5 Augmented Reality Startups to Watch This Year

While we spend a majority of our day living and interacting in the physical world, in the past few years, the field of augmented reality (AR) has made it possible to embrace our surroundings with enhanced information on mobile phones, wearable technology and other digital devices. Recent technology advances have allowed us to enrich our perceived reality with data-driven insight and additional digital lifestyle habits. As we face the new calendar year with improved exercise routines and diets, here are five innovative young startups to watch in the headlines, with New Year's resolutions of disrupting the way we experience reality.

1. Sayduck: "Test trial furniture, no assembly required."

Sayduck is a Finland based startup that allows home decorating enthusiasts to envision furniture and home products in front of their eyes in visual form. After placing a physical marker, such as a "pen" or "business card" on the floor, home furnishings selected on Sayduck's app comes to life from that particular marker through the platform's camera view. While initially focused on furniture, the company is seeking to also move into the fashion space, to allow customers to virtually picture how clothing and accessories would go in an outfit prior to a purchase. Sayduck's rivals in this arena includes German company Metaio (with clients such as IKEA), catalog company ViewAR (which includes blueprints for architects), and smaller startups such as Augment.

2. ResolutionTube: "Product service in the palm of your hand."

ResolutionTube is a Seattle startup with the goal of taking away the dark days of the 1-800 customer service helpline in hopes of heightening the customer experience. Imagine hiring a technician to fix your air conditioner and he runs into a problem he can't solve. This process would lead to a whole lot of phone calls, trial and error, and wasted time on hold. With ResolutionTube's platform, technicians can point their smartphone at a broken device, connect with an expert and show them the problem directly. The company's augmented reality app allows experts to draw on the screen and pull out diagrams, showing the technician exactly what to do. ResolutionTube's next vision is to connect customers directly to technicians, allowing them to get instant help and maybe even fix the problem themselves. Through this technique, customers can point their phone at a broken device, access an expert and fix the problem with the help of a 3D AR walkthrough. If you can already imagine how cool it would feel to be able to fix any problem around the house, ResolutionTube's prototype Google Glass app will allow people to fix complex hardware problems just by looking at them.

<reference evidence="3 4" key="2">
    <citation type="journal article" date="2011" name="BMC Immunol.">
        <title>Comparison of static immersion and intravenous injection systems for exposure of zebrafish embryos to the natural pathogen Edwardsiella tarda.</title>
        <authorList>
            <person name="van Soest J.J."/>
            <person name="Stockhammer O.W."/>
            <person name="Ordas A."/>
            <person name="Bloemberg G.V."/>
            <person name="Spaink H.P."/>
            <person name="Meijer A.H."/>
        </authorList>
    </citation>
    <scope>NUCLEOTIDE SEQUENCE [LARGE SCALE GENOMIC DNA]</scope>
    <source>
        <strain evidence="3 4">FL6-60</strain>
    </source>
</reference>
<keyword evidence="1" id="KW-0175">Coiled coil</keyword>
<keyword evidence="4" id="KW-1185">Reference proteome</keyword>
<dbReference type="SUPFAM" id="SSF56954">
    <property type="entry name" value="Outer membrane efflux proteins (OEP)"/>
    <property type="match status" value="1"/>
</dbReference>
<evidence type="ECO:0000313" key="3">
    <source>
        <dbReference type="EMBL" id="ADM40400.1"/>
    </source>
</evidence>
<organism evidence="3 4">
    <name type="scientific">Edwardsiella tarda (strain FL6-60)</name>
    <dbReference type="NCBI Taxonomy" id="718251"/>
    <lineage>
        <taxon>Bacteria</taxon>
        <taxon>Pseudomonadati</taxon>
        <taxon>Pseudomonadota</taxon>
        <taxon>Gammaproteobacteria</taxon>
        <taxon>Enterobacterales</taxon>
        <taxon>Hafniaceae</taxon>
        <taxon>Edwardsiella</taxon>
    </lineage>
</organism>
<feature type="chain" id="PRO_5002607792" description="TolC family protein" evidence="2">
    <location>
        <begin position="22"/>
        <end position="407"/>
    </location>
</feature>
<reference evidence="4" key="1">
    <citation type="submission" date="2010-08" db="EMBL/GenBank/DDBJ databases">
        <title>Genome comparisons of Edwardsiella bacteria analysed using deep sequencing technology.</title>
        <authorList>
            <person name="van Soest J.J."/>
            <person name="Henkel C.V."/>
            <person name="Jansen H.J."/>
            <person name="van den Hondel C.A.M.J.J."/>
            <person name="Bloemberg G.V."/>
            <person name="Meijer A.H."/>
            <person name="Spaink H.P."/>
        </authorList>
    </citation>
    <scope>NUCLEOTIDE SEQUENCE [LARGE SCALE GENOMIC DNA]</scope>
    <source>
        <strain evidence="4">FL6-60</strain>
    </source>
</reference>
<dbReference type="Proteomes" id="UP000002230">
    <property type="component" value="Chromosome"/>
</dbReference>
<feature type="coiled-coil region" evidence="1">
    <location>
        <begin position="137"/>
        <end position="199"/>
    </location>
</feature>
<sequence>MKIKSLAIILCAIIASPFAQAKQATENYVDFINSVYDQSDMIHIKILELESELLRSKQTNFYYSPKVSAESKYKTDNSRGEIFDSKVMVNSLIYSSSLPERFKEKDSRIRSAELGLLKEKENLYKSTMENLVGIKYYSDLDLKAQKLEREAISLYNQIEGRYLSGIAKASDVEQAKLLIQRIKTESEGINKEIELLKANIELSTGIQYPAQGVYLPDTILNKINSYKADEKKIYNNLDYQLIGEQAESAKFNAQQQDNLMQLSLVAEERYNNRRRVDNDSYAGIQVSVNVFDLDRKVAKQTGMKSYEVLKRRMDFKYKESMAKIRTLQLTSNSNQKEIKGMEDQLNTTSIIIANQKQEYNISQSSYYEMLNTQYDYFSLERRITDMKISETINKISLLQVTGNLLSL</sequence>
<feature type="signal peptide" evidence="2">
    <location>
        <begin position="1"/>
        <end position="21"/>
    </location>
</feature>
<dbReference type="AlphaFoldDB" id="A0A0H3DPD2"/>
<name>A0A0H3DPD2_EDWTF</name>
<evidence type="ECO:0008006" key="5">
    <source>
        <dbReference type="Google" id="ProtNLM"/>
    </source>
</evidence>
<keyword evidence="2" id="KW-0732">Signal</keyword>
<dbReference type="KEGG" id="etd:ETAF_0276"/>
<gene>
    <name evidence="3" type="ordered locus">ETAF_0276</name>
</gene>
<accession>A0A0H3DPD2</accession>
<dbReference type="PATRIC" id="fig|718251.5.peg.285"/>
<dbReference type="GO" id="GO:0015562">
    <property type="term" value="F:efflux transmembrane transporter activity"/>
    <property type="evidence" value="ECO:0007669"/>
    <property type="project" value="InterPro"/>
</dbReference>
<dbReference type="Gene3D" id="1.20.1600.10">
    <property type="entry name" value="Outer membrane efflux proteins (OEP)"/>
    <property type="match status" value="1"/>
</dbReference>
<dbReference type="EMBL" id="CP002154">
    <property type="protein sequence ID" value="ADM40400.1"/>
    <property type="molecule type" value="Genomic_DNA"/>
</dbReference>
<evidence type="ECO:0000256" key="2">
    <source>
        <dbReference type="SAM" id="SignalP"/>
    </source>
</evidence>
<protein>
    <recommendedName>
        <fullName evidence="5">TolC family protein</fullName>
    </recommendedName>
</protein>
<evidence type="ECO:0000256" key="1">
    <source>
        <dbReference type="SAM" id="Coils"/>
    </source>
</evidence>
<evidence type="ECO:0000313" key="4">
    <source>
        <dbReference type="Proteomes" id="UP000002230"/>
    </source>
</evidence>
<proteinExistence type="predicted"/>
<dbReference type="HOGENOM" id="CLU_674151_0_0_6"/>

3. Waygo: "Menu translations, instantly."

If you are planning to visit China within the next calendar year, Waygo might be worthwhile to have on your mobile device. Waygo is a translation iOS app using optical character recognition to read menus written in Chinese letters. Although the interface can still use a bit more work, the app's translation tool is spot on in its intended use. To use the app, users can point their phone's camera at the Chinese text on their menus and, voila, a translation of that entre appears in English. Waygo's utility doesn't end there; it can also be applied to any written text (i.e. Chinese signs and novels). Readers are also presented with pronunciation keys so that words that are translated can be communicated and shared online with others. While Waygo's platform is only currently available in the Chinese language, it wouldn't be a surprise to see its capabilities expanded soon, as well as more AR translation apps hitting the market this year. For romance languages, see Word Lens, which has apps on both smart phones and Google Glass.

4. Layar: "Helping magazine publishers learn how to innovate."

With the decline of the print publishing industry in recent years, the large Dutch based startup Layar is working hard to help enhance the way we experience printed content. The company uses augmented reality by adding layers of digital information, including videos, photos and sounds on top of physical objects around us. Receiving over $17 million in funding since 2010, Layar is positioning itself as a leader in the field of interactive print, securing partnerships magazine publishers across the world.

Besides its print based customer base, Layar also claims to provide the underlying pre-installed AR software on 75 percent of smartphone handsets shipped around the world through strategic deals with handset manufacturers. Layar's next expansions include developing additional features allowing users to gamify their interactions with physical print.

5. Innovega: "The world's smartest contact lens."

The eyewear startup Innovega made first made headlines in early 2013 with a prototype the iOptik lenses, a pair of recently patented, enhanced contact lens allowing users to see near and far with supernatural focusing abilities. Using rings that manipulate the routing of light inside the retina, iOptik contact lens users can see anything from the fine details of the creases to the fingers to birds hovering over the sky. This pair of special contact lens works alongside a pair of special fitted glasses with minuscule projects that allow data to be transmitted into the eyeglass lenses, allowing anything that runs on a smartphone to be projected on the eyewear. The platform has a virtual screen allowing any type of media to be run, including immersive movies that mimic IMAX performances and a multi-tasking dashboard that incorporates more than five screens. After a well-received product demo at this year's Consumer Electronic Showcase (CES) in Las Vegas, the startup's next phases include working with the defense industry on special projects as well as successfully launching the device on consumer markets.

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